$ gh repo clone MicroRaft/MicroRaft
$ cd MicroRaft && ./mvnw clean test -Dtest=io.microraft.faulttolerance.RestoreCrashedRaftNodeTest -DfailIfNoTests=false -Ptutorial

You can also see it in the MicroRaft Github repository.

This time we provide a factory object to enable LocalRaftGroup to create InMemoryRaftStore objects while configuring our Raft nodes. Hence, after we terminate our Raft nodes, we will be able to read their persisted state. Once we start the Raft group, we commit a value via the leader, observe that value with a local query on a follower, and crash a follower. Then, we read its persisted state via our InMemoryRaftStore object and restore the follower back. Please ignore the details of RaftTestUtils.getRestoredState() and RaftTestUtils.getRaftStore(). Once the follower starts running again, it talks to the other Raft nodes, discovers the current leader Raft node and its commit index, and replays all committed operations on its state machine.

Our sysout lines in this test print the following:

replicate result: value, commit index: 1
monotonic local query successful on follower. query result: value, commit index: 1
monotonic local query successful on restarted follower. query result: value, commit index: 1

When a Raft node starts with a restored Raft state, it discovers the current commit index and replays the Raft log, i.e., automatically applies all the log entries up to the commit index. We should be careful about operations that have side effects because the Raft log replay process triggers those side effects again. Please refer to the State Machine for more details.


3. Raft leader failure

When a leader Raft node fails, the Raft group temporarily loses availability until the other Raft nodes notice the failure and elect a new leader. Delay of the detection of the leader's failure depends on the leader heartbeat timeout configuration. Please refer to the Configuration section to learn more about the leader election timeout and leader heartbeat timeout configuration parameters.

If a client notices that the current leader is not responding, it can contact other Raft nodes in the Raft group in a round-robin fashion and query the leader via the RaftNode.getReport() API. If the leader actually crashes, the followers eventually notice its failure and elect a new leader. Then, our client will be able to discover the new leader Raft endpoint via this API. However, if a client cannot communicate with an alive leader because of an environmental issue, such as a network problem, it cannot replicate new operations, or run QueryPolicy.LINEARIZABLE and QueryPolicy.LEADER_LOCAL queries. It means that the Raft group is unavailable for this particular client. This is due to MicroRaft's simplicity-oriented design philosophy. In MicroRaft, when a follower Raft node receives an API call that requires the leadership role, it does not internally forward the call to the leader Raft node. Instead, it fails the call with NotLeaderException. Please note that this mechanism can be also used for leader discovery. When a client needs to discover the leader, it can try talking to any Raft node. If its call fails with NotLeaderException, the client can check if the exception points the current leader Raft endpoint via NotLeaderException.getLeader(). Otherwise, it can try the same with another Raft node.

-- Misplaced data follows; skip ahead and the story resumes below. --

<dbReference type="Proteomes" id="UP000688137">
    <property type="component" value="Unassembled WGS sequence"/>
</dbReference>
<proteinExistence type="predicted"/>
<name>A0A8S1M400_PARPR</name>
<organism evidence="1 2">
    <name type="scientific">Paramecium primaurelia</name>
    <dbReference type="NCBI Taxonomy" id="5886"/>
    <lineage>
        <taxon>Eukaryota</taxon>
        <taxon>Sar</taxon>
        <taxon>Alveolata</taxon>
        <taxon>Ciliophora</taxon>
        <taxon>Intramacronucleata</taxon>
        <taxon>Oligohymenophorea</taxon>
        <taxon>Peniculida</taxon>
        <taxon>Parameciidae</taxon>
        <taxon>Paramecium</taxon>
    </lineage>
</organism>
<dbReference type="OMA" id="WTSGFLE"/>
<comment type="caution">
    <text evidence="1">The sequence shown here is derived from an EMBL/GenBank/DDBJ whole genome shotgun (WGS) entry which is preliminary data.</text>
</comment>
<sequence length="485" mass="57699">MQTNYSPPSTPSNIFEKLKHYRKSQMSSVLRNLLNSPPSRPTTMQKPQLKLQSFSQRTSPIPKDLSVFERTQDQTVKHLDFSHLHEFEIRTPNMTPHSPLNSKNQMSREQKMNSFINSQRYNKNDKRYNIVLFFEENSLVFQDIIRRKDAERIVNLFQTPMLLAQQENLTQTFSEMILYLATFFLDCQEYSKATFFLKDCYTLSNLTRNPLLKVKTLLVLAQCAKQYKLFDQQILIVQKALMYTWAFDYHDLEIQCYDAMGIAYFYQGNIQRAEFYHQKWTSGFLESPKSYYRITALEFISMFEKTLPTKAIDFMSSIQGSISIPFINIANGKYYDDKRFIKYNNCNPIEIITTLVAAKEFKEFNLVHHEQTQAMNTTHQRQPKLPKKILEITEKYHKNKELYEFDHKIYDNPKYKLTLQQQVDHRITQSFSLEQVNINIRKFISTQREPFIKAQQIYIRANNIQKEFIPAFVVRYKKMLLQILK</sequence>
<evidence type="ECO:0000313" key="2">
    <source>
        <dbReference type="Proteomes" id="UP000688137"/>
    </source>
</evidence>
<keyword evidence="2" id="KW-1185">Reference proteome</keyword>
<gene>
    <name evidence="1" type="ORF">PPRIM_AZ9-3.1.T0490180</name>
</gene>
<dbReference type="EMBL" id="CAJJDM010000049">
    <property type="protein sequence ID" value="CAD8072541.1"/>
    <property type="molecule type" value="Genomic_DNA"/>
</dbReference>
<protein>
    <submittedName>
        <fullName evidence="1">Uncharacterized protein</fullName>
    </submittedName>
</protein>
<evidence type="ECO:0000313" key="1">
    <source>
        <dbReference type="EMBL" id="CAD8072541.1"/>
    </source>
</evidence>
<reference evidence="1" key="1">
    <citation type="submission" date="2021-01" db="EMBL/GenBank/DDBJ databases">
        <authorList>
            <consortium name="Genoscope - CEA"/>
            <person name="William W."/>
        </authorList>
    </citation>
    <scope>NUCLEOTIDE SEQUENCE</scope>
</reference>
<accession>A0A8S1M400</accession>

If a Raft leader crashes before a client receives response for an operation passed to RaftNode.replicate(), there are multiple possibilities:

  • If the leader failed before replicating the operation to any follower, then the operation certainly won't be committed.

  • If the failed leader replicated the operation to at least one follower, then the operation might be committed if a follower having that operation becomes leader. However, another follower could become the new leader and overwrite that operation if it was not replicated to the majority by the crashed leader.

  • The good thing about queries is, they are idempotent. Clients can safely retry their queries on the new leader.

It is up to the client to retry an operation whose result is not received, because a retry could cause the operation to be committed twice based on the actual failure scenario. MicroRaft goes for simplicity and does not employ deduplication (I have plans to implement an opt-in deduplication mechanism in future). If deduplication is needed, it can be done inside StateMachine implementations for now.